A common man marvels at uncommon things. A wise man marvels at the commonplace. CONFUCIUS

Sunday, 16 December 2012

South West Coast Path. Day 19: Corfe Castle To South Haven Point

I'd heard that the chain ferry from South Haven Point at the end of the trail to Sandbanks on the other side of Poole Harbour was having its biennial refit. This was a shame, as I'd intended taking the ferry, sleeping overnight in Poole, then catching the train at Poole's main line station to London and thence to home. I didn't want to arrive at a non-existent ferry at the end of the day miles from anywhere and with nowhere to go. So I had to form quickly an alternative plan. From Corfe I would walk a cross-country route to South Haven Point, arrive around midday, trace the Coast Path 'backwards' as far as Swanage, stop there the night, and next morning catch a bus to Wareham, which also has a railway station on the main London line. And this is exactly what I did.   

A steel sculpture marks the end of the Coast Path at South Haven Point. The design is a pair of sails mounted on a compass, and the silhouettes depict scenes from the trail. My backpack and walking poles are resting against the sculpture.

The ferry slipway at South Haven Point. No ferry, of course. Sandbanks, on the opposite bank, is, unbelievably, one of the most expensive places in the world to buy property.

Still no ferry. One could wait a long time.

I set out for Swanage along the lonely shoreline of Shell Bay.

As you can see, hundreds of naturists thronged the strand at Studland Bay. There were bits of bodies dangling and bouncing all over the place. I didn't know where to look.

Thank goodness I soon reached the covered-up part of the beach. Here women in skimpy bikinis frolicked in the surf, men waddled to the sea's edge — their bellies protruding hairily over tight bathing trunks — and children built castles in the sand. Only joking. Apart from one well-wrapped couple and their dog I was the only person there. 

I passed the Old Harry pinnacles and stacks on The Foreland.

And no, I wasn't daring enough to brave this narrow, airy ridge. I rounded the corner and Swanage came into view (much nicer than Weymouth). The next day I boarded the Wareham bus and began my journey home. I had now walked the whole 620 miles of the South West Coast Path — the first 400 miles more than 2 years ago, and the last 220 miles over the past 19 days.


Vagabonde said...

After watching recaps on TV this morning of the unbearably sad events in Connecticut (you may not have heard since you were on the road) it was like a breath of oxygen to watch your photos of the serene landscape in England. Ah! to be in a peaceful village in Britain – far from the gun loving Deep South of America – that would make the atmosphere blithesome indeed. Thank you for these nonviolent country and sea scenes.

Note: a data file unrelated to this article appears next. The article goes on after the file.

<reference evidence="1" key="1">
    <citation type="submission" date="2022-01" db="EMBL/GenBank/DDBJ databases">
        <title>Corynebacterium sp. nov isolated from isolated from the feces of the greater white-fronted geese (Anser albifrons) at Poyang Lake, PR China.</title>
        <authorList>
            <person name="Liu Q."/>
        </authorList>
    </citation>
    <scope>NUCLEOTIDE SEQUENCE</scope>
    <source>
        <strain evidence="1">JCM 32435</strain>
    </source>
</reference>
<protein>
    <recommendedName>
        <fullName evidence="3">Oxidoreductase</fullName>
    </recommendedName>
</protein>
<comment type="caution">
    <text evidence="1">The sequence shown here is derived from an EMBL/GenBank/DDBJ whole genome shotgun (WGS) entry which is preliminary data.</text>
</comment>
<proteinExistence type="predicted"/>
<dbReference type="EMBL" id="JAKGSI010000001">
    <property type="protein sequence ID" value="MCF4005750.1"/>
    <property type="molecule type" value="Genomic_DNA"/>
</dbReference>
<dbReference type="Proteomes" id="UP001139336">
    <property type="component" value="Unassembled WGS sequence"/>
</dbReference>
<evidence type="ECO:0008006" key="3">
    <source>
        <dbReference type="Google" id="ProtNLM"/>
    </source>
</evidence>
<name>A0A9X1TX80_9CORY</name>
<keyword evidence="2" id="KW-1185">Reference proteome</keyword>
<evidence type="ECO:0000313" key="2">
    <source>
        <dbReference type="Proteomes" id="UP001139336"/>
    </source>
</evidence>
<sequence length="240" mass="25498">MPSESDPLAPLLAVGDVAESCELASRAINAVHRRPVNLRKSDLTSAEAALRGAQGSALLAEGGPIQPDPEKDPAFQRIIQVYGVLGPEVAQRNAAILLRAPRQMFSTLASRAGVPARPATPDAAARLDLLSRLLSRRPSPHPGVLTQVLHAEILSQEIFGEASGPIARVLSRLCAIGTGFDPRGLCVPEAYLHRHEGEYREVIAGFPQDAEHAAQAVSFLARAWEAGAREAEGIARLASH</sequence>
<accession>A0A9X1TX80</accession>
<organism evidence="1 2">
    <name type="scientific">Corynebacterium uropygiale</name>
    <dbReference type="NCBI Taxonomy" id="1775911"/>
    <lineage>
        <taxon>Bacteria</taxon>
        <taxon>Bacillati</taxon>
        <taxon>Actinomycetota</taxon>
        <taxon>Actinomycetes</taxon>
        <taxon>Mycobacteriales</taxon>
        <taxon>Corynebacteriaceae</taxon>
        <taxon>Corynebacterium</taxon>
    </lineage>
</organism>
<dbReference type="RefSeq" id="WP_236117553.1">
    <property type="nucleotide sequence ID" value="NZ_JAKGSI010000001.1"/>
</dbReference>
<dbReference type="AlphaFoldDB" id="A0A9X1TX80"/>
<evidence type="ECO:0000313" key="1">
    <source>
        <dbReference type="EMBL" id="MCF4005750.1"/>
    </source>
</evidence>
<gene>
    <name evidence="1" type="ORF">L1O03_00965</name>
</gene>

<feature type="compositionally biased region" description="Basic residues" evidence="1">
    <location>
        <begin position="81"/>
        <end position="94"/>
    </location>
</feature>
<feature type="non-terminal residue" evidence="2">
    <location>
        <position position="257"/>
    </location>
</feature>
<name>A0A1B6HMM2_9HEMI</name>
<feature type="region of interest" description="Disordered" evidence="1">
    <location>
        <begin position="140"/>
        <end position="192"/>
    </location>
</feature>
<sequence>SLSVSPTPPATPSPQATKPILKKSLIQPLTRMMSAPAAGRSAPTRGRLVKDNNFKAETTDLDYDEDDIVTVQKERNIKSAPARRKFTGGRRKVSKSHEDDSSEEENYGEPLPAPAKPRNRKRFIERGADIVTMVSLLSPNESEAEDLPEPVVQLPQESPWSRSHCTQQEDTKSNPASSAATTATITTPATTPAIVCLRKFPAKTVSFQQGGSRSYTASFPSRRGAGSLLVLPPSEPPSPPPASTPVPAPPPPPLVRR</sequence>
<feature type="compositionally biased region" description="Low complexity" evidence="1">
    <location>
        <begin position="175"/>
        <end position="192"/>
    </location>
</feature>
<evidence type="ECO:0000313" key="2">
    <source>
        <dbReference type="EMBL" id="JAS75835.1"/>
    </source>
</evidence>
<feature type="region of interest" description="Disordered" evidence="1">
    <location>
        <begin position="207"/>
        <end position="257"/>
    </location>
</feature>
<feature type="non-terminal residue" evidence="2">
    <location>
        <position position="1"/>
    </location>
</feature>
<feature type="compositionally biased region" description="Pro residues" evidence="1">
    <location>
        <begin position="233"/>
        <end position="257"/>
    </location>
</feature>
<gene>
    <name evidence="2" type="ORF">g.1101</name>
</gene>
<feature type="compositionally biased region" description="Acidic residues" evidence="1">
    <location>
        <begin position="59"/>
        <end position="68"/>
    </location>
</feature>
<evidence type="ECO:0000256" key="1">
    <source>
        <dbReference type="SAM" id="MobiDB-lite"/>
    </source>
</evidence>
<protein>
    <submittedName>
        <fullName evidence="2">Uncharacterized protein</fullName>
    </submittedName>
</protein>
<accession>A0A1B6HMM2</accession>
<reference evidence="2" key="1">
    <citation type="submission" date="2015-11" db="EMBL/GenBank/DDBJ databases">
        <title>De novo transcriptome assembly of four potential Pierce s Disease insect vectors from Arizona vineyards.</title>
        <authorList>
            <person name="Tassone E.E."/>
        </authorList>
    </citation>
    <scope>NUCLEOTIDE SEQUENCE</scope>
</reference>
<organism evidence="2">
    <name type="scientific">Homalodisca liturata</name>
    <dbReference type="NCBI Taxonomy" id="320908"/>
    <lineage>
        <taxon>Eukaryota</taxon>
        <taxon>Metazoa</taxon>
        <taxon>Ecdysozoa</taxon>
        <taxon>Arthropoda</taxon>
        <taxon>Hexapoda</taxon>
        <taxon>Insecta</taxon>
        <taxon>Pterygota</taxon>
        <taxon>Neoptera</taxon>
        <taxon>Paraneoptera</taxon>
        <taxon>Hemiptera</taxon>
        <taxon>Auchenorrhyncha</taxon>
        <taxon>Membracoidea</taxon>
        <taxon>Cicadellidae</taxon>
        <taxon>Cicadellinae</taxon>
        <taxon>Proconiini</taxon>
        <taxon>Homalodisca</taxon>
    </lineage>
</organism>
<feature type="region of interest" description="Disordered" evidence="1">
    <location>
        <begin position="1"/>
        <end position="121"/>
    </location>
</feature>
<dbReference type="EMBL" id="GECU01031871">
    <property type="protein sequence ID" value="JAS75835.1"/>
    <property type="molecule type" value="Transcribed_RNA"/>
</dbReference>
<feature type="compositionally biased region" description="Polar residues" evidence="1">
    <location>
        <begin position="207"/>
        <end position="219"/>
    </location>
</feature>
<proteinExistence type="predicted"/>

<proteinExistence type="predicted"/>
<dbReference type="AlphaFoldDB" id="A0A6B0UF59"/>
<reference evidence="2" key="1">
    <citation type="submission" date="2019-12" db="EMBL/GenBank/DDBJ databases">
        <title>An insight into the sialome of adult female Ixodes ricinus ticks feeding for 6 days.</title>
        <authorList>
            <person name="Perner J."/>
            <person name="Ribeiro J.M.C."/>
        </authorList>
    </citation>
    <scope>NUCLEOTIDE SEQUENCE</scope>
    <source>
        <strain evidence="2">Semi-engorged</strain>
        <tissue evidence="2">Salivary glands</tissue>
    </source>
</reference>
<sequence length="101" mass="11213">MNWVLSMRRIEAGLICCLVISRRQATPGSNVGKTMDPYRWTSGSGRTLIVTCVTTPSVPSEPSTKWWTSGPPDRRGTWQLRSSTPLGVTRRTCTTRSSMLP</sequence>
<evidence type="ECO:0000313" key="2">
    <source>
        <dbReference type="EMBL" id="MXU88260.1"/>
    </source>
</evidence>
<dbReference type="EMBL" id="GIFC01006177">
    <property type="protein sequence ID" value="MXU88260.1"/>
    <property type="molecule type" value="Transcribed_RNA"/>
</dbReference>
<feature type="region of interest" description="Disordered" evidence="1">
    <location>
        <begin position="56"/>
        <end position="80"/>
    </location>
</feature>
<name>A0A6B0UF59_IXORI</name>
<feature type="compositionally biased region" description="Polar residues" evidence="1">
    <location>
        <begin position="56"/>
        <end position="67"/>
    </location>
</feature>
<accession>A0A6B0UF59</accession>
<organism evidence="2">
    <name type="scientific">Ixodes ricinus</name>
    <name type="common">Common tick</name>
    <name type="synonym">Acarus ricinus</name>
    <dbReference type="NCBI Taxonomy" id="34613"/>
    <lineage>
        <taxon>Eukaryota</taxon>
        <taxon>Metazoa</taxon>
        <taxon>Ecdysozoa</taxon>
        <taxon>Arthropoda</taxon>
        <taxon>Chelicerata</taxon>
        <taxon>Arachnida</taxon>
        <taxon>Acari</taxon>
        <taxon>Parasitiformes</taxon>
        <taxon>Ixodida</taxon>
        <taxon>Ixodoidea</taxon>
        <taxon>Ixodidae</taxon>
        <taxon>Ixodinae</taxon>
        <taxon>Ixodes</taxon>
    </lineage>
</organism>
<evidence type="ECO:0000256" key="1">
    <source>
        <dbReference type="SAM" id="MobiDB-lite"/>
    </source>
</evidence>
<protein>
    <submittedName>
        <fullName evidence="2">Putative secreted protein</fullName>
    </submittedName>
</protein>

George said...

A fabulous walk, Robert. Thanks for sharing.

What Remains Now said...

It has been a pleasure to follow along. Thank you.

am said...

Thank you so much for this series. This coast trail is a treasure, a delight, heartening.

Sabine said...

I followed you with envy, how lucky you were with the weather and what gorgeous sights. It has been a real pleasure. Thanks.

Ruth said...

I know you did this walk for yourself, Robert, but I thank you heartily for documenting it so beautifully for us, your fond readers.

Goat said...

Well, it doesn't pay to take a break from blog-reading for a few days! I've been kinda snowed under and/or utterly lethargic of late and have a fair bit of catching up to do. I also feel like my own output of posts is wretchedly low compared to yours and a few others'.

But anyway, well done on completing what was obviously a walking milestone for you, and I hope you have better luck with the nudists next time round!

Phreerunner said...

Haha - you were lucky, Robert. When we passed along the nudist last May there was just one very ostentatious nudist on that section, much to the puzzlement of the two 10 year old we had in our group, which was finishing the SWCP after about 15 year's of 'Whit' weekends on the trail.
Writing it up is quite a big project.
I enjoyed reading your own account.

The Solitary Walker said...

Sorry I'm not replying to everyone individually. I really do appreciate so many of you following my journey, believe me — commenters and non-commenters. Thanks for the witness.

Dominic Rivron said...

I'd guess it was a naturist dog. They usually are, unless coerced by their owners.

Susan Scheid said...

Such a brilliant walk. How I would love to do more of it! And just a tiny point of personal connection: my partner was born in Swanage. The work is not so large, is it?

The Solitary Walker said...

Dominic: ha!

Susan: I quite liked Swanage.